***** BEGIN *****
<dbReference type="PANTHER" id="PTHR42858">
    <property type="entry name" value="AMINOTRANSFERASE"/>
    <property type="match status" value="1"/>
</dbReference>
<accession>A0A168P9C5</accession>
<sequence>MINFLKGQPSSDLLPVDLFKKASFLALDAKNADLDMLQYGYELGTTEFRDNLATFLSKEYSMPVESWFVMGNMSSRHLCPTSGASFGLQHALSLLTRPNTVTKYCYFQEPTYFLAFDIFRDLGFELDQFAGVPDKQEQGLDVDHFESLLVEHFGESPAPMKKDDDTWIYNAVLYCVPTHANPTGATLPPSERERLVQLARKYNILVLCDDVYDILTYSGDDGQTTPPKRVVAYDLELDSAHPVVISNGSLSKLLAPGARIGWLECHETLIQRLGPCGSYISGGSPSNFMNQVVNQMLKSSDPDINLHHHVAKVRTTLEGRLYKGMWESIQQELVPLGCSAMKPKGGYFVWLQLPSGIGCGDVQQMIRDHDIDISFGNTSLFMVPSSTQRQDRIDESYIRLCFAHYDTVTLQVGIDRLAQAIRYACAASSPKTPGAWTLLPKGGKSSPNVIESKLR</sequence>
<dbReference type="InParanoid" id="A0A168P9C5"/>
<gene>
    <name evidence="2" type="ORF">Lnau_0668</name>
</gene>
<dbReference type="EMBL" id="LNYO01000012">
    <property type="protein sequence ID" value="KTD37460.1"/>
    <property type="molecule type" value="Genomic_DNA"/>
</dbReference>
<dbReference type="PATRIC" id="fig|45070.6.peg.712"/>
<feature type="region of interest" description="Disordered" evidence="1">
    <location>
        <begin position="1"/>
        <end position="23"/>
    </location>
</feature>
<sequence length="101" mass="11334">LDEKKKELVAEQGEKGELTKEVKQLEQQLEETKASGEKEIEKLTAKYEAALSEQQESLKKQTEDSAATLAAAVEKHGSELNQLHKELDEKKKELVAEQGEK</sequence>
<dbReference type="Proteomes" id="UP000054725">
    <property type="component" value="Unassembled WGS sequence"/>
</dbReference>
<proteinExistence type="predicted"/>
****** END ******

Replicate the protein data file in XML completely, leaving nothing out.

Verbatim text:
<dbReference type="PANTHER" id="PTHR42858">
    <property type="entry name" value="AMINOTRANSFERASE"/>
    <property type="match status" value="1"/>
</dbReference>
<accession>A0A168P9C5</accession>
<sequence>MINFLKGQPSSDLLPVDLFKKASFLALDAKNADLDMLQYGYELGTTEFRDNLATFLSKEYSMPVESWFVMGNMSSRHLCPTSGASFGLQHALSLLTRPNTVTKYCYFQEPTYFLAFDIFRDLGFELDQFAGVPDKQEQGLDVDHFESLLVEHFGESPAPMKKDDDTWIYNAVLYCVPTHANPTGATLPPSERERLVQLARKYNILVLCDDVYDILTYSGDDGQTTPPKRVVAYDLELDSAHPVVISNGSLSKLLAPGARIGWLECHETLIQRLGPCGSYISGGSPSNFMNQVVNQMLKSSDPDINLHHHVAKVRTTLEGRLYKGMWESIQQELVPLGCSAMKPKGGYFVWLQLPSGIGCGDVQQMIRDHDIDISFGNTSLFMVPSSTQRQDRIDESYIRLCFAHYDTVTLQVGIDRLAQAIRYACAASSPKTPGAWTLLPKGGKSSPNVIESKLR</sequence>
<dbReference type="InParanoid" id="A0A168P9C5"/>
<gene>
    <name evidence="2" type="ORF">Lnau_0668</name>
</gene>
<dbReference type="EMBL" id="LNYO01000012">
    <property type="protein sequence ID" value="KTD37460.1"/>
    <property type="molecule type" value="Genomic_DNA"/>
</dbReference>
<dbReference type="PATRIC" id="fig|45070.6.peg.712"/>
<feature type="region of interest" description="Disordered" evidence="1">
    <location>
        <begin position="1"/>
        <end position="23"/>
    </location>
</feature>
<sequence length="101" mass="11334">LDEKKKELVAEQGEKGELTKEVKQLEQQLEETKASGEKEIEKLTAKYEAALSEQQESLKKQTEDSAATLAAAVEKHGSELNQLHKELDEKKKELVAEQGEK</sequence>
<dbReference type="Proteomes" id="UP000054725">
    <property type="component" value="Unassembled WGS sequence"/>
</dbReference>
<proteinExistence type="predicted"/>